Michael J Gruber <g...@drmicha.warpmail.net> writes:

> Also there is a conceptual confusion: pushurl is meant to push to the
> same repo using a different url, e.g. something authenticated
> (https/ssh) for push and something faster/easier for fetch.

That is not necessarily true, depending on the definition of your
"same".  Having multiple URLs/PushURLs that refer to physically
different locations, as long as "git push there" immediately
followed by "git fetch here" should work with the repositories that
are conceptually equivalent, is a supported mode of operation. In
fact, they being physically different _was_ the original motivation
of the feature. See 755225d (git builtin "push", 2006-04-29).

The definition of the "immediate" above also depends on your use; it
could be tens of minutes (you may be fetching from git.k.org that
can be reached from the general public, which may be a cname for
multiple machines mirroring a single master.k.org that k.org account
holders push to, and there may be propagation delays).  In such a
scenario, your URL may point at the public git.k.org, pushURL may
point at master.k.org, and you may have other pushURLs that point at
other places you use as back-up locations (e.g. git.or.cz or

As long as you _mean_ to maintain their contents the same, you can
call them conceptually "the same repo" and your statement becomes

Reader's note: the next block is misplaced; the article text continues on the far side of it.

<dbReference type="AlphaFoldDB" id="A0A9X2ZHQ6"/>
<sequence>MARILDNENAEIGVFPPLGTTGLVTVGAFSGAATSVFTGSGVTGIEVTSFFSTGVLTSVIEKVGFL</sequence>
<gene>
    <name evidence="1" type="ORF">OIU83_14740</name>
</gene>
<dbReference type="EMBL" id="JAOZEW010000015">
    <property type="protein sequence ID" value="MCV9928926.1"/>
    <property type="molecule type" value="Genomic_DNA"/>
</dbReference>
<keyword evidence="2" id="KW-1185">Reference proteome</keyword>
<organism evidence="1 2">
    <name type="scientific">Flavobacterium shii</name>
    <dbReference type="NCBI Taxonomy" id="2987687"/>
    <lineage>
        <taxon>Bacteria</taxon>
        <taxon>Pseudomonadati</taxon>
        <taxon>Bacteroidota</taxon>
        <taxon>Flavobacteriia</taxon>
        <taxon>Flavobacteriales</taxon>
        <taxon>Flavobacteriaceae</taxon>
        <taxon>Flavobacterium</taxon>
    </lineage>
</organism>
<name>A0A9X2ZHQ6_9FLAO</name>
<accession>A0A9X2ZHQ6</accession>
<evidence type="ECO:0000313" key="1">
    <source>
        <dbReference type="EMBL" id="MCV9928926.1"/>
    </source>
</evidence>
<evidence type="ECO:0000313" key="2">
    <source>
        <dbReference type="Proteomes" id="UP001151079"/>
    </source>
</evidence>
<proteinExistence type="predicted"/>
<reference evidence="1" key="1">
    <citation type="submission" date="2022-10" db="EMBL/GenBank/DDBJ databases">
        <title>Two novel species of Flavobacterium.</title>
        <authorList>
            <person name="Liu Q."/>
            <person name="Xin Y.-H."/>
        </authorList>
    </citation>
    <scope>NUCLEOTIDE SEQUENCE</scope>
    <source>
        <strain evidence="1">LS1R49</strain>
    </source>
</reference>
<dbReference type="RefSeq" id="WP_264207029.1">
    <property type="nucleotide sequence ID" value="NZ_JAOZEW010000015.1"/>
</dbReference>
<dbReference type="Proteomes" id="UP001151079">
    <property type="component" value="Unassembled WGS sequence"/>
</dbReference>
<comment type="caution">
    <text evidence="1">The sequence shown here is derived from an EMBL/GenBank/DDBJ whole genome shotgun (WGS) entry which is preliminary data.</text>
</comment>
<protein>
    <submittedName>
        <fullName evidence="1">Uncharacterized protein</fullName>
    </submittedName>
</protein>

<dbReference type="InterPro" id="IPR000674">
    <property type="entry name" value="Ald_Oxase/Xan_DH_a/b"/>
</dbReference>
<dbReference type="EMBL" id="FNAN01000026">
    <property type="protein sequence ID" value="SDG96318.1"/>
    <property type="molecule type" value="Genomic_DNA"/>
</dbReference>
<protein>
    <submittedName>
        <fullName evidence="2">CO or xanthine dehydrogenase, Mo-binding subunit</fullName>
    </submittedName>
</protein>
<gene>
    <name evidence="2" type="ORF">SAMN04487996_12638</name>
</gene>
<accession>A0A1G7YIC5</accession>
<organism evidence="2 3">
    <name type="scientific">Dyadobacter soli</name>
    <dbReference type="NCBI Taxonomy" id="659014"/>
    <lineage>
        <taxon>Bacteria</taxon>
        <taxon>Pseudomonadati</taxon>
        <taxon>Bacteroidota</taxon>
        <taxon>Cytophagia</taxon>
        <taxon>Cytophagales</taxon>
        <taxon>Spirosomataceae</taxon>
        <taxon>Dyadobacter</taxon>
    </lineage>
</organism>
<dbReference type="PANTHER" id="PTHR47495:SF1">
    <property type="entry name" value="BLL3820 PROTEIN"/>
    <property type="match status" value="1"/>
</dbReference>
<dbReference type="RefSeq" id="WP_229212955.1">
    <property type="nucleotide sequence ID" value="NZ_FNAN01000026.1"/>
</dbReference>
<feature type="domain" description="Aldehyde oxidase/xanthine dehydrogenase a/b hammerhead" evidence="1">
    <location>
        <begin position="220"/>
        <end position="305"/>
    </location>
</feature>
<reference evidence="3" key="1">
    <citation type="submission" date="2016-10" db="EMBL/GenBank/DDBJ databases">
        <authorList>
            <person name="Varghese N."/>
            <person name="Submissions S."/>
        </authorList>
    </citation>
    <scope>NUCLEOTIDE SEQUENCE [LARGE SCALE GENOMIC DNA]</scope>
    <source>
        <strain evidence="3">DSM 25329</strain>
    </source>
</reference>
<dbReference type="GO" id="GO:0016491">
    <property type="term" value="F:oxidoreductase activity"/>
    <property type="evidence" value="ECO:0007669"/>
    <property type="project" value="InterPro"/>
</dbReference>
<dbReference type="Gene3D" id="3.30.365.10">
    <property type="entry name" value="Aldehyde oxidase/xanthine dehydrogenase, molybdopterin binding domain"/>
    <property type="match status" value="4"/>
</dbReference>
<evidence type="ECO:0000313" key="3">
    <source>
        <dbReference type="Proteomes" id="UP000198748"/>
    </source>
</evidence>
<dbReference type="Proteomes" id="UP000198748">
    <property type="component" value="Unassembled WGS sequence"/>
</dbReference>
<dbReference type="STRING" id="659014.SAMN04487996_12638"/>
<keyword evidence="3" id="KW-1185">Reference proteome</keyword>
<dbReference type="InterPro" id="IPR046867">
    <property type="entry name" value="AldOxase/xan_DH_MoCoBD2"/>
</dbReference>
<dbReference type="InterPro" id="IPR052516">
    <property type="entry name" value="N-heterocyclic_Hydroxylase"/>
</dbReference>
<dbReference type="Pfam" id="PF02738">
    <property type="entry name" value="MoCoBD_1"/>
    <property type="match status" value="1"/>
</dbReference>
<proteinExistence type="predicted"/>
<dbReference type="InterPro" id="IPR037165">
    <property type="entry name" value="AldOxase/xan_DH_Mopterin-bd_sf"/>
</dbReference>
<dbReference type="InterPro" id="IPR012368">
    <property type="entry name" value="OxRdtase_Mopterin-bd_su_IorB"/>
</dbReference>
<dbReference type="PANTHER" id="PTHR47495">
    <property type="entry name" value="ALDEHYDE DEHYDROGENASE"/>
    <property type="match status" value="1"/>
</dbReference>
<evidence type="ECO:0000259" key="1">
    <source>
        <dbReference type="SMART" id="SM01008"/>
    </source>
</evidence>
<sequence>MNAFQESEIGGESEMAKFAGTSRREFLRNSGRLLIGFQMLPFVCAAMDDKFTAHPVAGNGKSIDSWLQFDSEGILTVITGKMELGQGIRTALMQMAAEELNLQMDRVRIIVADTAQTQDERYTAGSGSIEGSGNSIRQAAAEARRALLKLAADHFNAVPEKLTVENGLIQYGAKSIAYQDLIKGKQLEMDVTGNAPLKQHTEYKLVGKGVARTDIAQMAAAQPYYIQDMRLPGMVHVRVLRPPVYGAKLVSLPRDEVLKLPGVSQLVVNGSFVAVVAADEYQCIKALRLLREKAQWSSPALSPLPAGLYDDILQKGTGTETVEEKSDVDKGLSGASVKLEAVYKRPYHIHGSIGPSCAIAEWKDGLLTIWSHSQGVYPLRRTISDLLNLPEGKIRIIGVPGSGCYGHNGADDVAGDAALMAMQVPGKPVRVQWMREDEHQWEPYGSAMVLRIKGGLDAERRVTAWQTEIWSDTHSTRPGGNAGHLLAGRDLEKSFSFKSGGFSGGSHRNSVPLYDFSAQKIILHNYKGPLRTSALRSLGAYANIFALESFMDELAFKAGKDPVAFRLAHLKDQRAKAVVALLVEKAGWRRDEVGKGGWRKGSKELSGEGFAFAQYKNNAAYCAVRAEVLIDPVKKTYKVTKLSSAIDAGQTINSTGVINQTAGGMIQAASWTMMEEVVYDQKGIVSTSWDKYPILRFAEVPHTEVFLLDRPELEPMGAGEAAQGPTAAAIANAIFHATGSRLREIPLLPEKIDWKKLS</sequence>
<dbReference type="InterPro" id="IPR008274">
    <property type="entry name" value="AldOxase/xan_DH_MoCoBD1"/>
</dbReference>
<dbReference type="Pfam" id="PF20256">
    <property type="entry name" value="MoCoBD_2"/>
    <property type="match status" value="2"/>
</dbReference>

> It never was meant to push to several repos.

This is false.  It _was_ designed to be used that way from day one.
(I am not saying using it in other ways is an abuse---I am merely
saying that pushing to multiple physically different repositories is
within its scope).

> That being said, I don't mind changing the behaviour of set-url.

I do not think we want to change the behaviour of set-url.  What
needs to be fixed is the output from "remote -v".  It should:

 * When there is no pushURL but there is a URL, then show it as
   (fetch/push), and you are done;

 * When there is one or more pushURLs and a URL, then show the URL
   as (fetch), and show pushURLs as (push), and you are done;

 * When there are more than one URLs, and there is no pushURL, then
   show the first URL as (fetch/push), and the remainder in a
   notation that says it is used only for push, but it shouldn't be
   the same "(push)"; the user has to be able to distinguish it from
   the pushURLs in a repository that also has URLs.

 * When there are more than one URLs, and there are one or more
   pushURLs, then show the first URL as (fetch), the other URLs
   as (unused), and the pushURLs as (push).

Strictly speaking, the last one could be a misconfiguration.  If you

        [remote "origin"]
                url = one
                url = two
                pushurl = three
                pushurl = four

then your "git fetch" will go to one, and "git push" will go to
three and four, and two is never used.

It should also be stressed that the third one a supported
configuration.  With

        [remote "origin"]
                url = one
                url = two

your "git fetch" goes to one, and your "git push" will go to one and
two.  This is the originally intended use case of 755225d.  It is to
push to and fetch from master.k.org (think of "one" above) and in
addition to push to backup.github.com ("two").
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